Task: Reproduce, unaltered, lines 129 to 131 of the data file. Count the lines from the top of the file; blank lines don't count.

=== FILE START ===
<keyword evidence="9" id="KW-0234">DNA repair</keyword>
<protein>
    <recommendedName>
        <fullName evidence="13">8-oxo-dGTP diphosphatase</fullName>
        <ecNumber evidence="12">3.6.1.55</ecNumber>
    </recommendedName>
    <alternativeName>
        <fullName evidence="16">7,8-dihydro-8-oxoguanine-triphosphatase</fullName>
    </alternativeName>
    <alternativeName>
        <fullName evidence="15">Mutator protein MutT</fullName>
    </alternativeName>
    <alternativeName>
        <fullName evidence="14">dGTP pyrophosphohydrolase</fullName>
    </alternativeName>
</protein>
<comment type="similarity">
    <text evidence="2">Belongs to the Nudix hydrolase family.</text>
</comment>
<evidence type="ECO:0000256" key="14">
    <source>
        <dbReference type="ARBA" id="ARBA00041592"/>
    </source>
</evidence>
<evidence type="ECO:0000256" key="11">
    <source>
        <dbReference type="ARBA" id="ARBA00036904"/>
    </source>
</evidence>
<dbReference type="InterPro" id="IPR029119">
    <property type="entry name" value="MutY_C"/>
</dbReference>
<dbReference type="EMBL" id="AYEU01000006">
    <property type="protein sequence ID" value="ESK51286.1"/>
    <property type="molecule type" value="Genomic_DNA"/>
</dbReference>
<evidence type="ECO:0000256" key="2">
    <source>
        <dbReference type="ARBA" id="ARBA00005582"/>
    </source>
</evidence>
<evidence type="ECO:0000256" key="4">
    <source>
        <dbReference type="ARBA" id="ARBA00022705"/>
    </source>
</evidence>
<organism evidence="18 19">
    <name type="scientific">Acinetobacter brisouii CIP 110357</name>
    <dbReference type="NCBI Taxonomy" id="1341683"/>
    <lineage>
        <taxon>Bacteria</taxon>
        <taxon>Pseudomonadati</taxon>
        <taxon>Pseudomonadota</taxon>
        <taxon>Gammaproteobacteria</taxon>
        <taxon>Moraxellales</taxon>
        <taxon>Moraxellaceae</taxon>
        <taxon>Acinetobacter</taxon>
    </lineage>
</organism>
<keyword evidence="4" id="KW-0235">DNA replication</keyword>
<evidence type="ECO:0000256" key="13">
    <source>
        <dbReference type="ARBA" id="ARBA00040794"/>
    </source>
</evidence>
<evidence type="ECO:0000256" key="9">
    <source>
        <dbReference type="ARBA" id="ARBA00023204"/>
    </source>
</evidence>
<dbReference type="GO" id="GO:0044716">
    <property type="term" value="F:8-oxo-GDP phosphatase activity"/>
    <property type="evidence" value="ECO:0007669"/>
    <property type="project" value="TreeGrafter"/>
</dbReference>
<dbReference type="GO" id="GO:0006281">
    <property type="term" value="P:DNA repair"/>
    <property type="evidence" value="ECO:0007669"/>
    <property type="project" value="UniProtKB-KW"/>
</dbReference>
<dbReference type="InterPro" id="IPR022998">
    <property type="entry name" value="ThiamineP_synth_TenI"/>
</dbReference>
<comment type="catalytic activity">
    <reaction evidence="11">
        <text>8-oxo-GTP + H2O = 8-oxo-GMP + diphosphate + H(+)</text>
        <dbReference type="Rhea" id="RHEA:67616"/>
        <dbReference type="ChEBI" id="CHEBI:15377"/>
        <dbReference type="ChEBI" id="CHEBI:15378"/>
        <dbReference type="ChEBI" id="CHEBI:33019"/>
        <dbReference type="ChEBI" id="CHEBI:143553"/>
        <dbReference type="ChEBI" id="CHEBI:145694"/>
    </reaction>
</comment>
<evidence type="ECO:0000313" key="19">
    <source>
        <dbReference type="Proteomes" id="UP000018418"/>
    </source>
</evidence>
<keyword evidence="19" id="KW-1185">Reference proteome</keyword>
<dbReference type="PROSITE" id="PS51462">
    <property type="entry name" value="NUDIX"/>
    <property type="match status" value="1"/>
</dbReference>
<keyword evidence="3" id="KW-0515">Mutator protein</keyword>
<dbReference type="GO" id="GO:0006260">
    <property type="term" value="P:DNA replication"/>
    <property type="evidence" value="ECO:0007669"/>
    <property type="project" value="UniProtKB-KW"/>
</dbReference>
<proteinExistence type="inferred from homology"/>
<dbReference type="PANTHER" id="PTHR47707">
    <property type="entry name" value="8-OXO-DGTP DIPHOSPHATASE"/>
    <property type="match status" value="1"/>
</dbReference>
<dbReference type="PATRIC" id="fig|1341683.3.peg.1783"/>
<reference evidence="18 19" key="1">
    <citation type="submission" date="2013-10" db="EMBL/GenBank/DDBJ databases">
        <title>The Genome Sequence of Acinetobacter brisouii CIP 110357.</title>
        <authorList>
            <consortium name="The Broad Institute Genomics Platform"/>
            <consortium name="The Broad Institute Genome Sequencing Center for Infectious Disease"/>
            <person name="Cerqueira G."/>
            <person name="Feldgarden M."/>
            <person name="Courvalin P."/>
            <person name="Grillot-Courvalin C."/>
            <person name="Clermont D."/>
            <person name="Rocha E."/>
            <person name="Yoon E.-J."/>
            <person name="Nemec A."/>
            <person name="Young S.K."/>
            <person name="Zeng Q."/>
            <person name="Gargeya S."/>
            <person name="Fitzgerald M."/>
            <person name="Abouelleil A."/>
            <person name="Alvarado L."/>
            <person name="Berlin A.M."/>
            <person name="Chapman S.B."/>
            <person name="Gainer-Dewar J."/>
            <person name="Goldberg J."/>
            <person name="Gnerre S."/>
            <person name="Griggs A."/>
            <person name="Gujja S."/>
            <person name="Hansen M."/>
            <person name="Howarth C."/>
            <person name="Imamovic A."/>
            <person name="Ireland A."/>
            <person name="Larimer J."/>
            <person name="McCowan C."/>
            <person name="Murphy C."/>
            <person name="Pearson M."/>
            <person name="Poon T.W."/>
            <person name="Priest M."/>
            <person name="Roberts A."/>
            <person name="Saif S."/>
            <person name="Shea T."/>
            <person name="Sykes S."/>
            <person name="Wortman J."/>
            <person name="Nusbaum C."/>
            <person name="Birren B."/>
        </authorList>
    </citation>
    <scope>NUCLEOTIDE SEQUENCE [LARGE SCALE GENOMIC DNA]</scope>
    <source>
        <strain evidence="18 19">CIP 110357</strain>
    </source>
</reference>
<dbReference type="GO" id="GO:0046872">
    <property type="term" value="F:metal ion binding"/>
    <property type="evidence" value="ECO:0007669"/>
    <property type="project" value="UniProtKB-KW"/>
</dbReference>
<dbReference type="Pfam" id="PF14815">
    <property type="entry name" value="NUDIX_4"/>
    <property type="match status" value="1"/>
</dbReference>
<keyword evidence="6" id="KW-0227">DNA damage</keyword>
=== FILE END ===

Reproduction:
            <person name="Yoon E.-J."/>
            <person name="Nemec A."/>
            <person name="Young S.K."/>